On the other hand, I’d argue that, in true Naughty Dog fashion, the story in The Last of Us Part 1 is going to be the core impetus driving you along to finishing the game. However, The Last of Us Part 1 is defined more by its character arcs and interactions than it is by an overarching story. The plot is simple; protagonist Joel has been tasked with transporting Ellie – a girl seemingly immune to the cordyceps that have caused the apocalypse – across the country. Along the way, many enemies in various states of being infected are fought, and ultimately, we get to see the characters of Joel and Ellie grow together.

Like I said, the plot itself is more of a vehicle to drive you to various points of character interactions and set pieces that ultimately end up with some sort of character growth for the duo, and along the way you’ll get plenty of environmental storytelling as you explore dilapidated buildings, destroyed neighborhoods, and urban zones reclaimed by nature. If you’re looking for some incredibly strong character writing that makes good use of a unique zombie apocalypse as its backdrop to tell a heartfelt and personal story, The Last of Us Part 1 absolutely delivers on that front.

If, on the other hand, you’re looking for a strong third-person shooter that rewards your abilities to improvise in a fight as you juggle limited supplies and ammunition, The Last of Us Part 1 can actually fall quite flat. Resources are never really as scarce as they should be to heighten tension unless you’re playing on the higher difficulty modes, and improvisation with your environment doesn’t often go further than giving you the ability to throw bricks or glass bottles around.

The Last of Us Part 1

"The biggest problems facing The Last of Us Part 1 all revolve around it being a PC port so badly optimized, it makes the other games that came out this year seem like better investments for your time."

When you get right down to it, there’s a reason for the mass critical acclaim seen by The Last of Us Part 1. Despite its insistence on not really updating the gameplay over the original in any meaningful way, The Last of Us Part 1 continues to be a fun game thanks in large part to its characters. However, more could have been taken from modern gameplay systems to make the experience in the remake better, but those aren’t really the game’s biggest problems right now.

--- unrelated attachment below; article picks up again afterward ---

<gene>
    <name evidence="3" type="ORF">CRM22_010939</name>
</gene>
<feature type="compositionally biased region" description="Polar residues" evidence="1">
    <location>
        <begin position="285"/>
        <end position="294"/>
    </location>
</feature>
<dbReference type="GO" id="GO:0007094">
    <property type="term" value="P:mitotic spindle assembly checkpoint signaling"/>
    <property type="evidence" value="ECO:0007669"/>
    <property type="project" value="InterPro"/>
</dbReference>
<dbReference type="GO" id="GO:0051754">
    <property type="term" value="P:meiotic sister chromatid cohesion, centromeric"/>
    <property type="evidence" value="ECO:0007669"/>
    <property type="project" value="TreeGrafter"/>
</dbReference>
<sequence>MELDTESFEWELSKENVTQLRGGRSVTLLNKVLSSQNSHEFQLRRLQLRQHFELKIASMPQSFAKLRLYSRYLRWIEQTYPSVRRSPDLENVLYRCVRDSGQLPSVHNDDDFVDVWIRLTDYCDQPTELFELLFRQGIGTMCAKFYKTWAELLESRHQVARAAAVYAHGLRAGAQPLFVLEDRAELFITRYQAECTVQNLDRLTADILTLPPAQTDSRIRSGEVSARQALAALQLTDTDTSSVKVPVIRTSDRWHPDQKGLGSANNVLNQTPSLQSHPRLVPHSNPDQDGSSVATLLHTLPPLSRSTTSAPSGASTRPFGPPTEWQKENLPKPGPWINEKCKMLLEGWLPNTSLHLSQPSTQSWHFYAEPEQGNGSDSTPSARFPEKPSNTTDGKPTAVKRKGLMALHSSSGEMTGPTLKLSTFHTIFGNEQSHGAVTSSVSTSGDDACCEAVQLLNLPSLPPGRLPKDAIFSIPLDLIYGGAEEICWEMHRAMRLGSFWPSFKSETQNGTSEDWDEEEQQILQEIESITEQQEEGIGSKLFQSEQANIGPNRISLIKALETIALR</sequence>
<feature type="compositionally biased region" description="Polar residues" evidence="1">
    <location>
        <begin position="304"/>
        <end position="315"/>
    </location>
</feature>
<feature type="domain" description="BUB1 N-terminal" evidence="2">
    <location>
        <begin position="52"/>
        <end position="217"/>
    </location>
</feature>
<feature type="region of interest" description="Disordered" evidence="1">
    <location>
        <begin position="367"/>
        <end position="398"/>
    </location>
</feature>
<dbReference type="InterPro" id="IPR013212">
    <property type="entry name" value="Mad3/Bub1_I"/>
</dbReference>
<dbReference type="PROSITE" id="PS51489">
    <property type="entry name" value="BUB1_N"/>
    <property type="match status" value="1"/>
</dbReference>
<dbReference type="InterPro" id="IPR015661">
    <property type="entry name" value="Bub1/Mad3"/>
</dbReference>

The biggest problems facing The Last of Us Part 1 all revolve around it being a PC port so badly optimized, it makes the other games that came out this year seem like better investments for your time. The Dead Space Remake has managed to squeeze out a lot more with its visual overhaul, all while having a PC release that runs relatively well.

The Last of Us is a critically acclaimed title across three generations of hardware and it’s disappointing to see the current state of the PC version. Here’s hoping that the developers get their act together and fix the game in the future.

This game was reviewed on the PC.


THE GOOD

The character writing is phenomenal; Some of the locations look amazing on PC.

THE BAD

Performance issues make it unplayable; the shader caching process takes a long time to complete.

Final Verdict:
AVERAGE
The Last of Us Part 1’s PC debut has been hampered by an incredibly bad job done on the port. Aside from low frame rates, the game also suffers from random crashes, and the initial shader caching takes long enough to be an active mark against the game.
A copy of this game was provided by Developer/Publisher/Distributor/PR Agency for review purposes. Click here to know more about our Reviews Policy.